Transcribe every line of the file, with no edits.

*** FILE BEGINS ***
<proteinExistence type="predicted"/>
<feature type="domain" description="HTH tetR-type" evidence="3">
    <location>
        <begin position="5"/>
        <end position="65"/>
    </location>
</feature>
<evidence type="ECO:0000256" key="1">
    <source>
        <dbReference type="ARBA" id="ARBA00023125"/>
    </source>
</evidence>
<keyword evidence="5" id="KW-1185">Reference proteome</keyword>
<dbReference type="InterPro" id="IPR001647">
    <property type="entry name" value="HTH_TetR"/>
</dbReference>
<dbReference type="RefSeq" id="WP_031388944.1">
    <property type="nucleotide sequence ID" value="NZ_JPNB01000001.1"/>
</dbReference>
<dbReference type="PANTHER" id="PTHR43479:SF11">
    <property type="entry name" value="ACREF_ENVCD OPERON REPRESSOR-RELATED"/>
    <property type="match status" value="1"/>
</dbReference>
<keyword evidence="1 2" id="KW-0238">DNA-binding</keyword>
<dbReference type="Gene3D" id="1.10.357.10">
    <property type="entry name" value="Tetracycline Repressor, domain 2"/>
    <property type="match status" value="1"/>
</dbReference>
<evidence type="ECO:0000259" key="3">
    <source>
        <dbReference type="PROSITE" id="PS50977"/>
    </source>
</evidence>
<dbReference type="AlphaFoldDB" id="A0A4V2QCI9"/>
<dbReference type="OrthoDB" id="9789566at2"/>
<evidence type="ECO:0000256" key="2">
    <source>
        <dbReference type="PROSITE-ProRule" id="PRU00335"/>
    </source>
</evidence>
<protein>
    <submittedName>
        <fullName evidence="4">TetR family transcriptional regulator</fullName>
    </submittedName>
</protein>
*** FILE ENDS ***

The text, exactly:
<proteinExistence type="predicted"/>
<feature type="domain" description="HTH tetR-type" evidence="3">
    <location>
        <begin position="5"/>
        <end position="65"/>
    </location>
</feature>
<evidence type="ECO:0000256" key="1">
    <source>
        <dbReference type="ARBA" id="ARBA00023125"/>
    </source>
</evidence>
<keyword evidence="5" id="KW-1185">Reference proteome</keyword>
<dbReference type="InterPro" id="IPR001647">
    <property type="entry name" value="HTH_TetR"/>
</dbReference>
<dbReference type="RefSeq" id="WP_031388944.1">
    <property type="nucleotide sequence ID" value="NZ_JPNB01000001.1"/>
</dbReference>
<dbReference type="PANTHER" id="PTHR43479:SF11">
    <property type="entry name" value="ACREF_ENVCD OPERON REPRESSOR-RELATED"/>
    <property type="match status" value="1"/>
</dbReference>
<keyword evidence="1 2" id="KW-0238">DNA-binding</keyword>
<dbReference type="Gene3D" id="1.10.357.10">
    <property type="entry name" value="Tetracycline Repressor, domain 2"/>
    <property type="match status" value="1"/>
</dbReference>
<evidence type="ECO:0000259" key="3">
    <source>
        <dbReference type="PROSITE" id="PS50977"/>
    </source>
</evidence>
<dbReference type="AlphaFoldDB" id="A0A4V2QCI9"/>
<dbReference type="OrthoDB" id="9789566at2"/>
<evidence type="ECO:0000256" key="2">
    <source>
        <dbReference type="PROSITE-ProRule" id="PRU00335"/>
    </source>
</evidence>
<protein>
    <submittedName>
        <fullName evidence="4">TetR family transcriptional regulator</fullName>
    </submittedName>
</protein>